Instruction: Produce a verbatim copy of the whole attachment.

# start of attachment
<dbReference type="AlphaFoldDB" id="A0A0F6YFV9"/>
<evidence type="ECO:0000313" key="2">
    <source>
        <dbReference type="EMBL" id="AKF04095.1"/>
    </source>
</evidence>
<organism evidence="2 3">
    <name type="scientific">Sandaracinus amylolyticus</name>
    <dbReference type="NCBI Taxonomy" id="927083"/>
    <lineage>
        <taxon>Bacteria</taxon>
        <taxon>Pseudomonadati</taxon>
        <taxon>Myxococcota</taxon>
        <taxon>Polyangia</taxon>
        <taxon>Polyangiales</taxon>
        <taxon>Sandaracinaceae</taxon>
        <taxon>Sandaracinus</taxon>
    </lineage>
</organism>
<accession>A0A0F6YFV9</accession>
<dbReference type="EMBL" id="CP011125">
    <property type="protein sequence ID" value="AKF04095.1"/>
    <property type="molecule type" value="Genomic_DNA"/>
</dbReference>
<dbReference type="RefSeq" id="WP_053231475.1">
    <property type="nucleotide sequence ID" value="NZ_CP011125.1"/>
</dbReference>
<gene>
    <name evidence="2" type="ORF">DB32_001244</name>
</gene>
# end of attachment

<dbReference type="AlphaFoldDB" id="A0A0F6YFV9"/>
<evidence type="ECO:0000313" key="2">
    <source>
        <dbReference type="EMBL" id="AKF04095.1"/>
    </source>
</evidence>
<organism evidence="2 3">
    <name type="scientific">Sandaracinus amylolyticus</name>
    <dbReference type="NCBI Taxonomy" id="927083"/>
    <lineage>
        <taxon>Bacteria</taxon>
        <taxon>Pseudomonadati</taxon>
        <taxon>Myxococcota</taxon>
        <taxon>Polyangia</taxon>
        <taxon>Polyangiales</taxon>
        <taxon>Sandaracinaceae</taxon>
        <taxon>Sandaracinus</taxon>
    </lineage>
</organism>
<accession>A0A0F6YFV9</accession>
<dbReference type="EMBL" id="CP011125">
    <property type="protein sequence ID" value="AKF04095.1"/>
    <property type="molecule type" value="Genomic_DNA"/>
</dbReference>
<dbReference type="RefSeq" id="WP_053231475.1">
    <property type="nucleotide sequence ID" value="NZ_CP011125.1"/>
</dbReference>
<gene>
    <name evidence="2" type="ORF">DB32_001244</name>
</gene>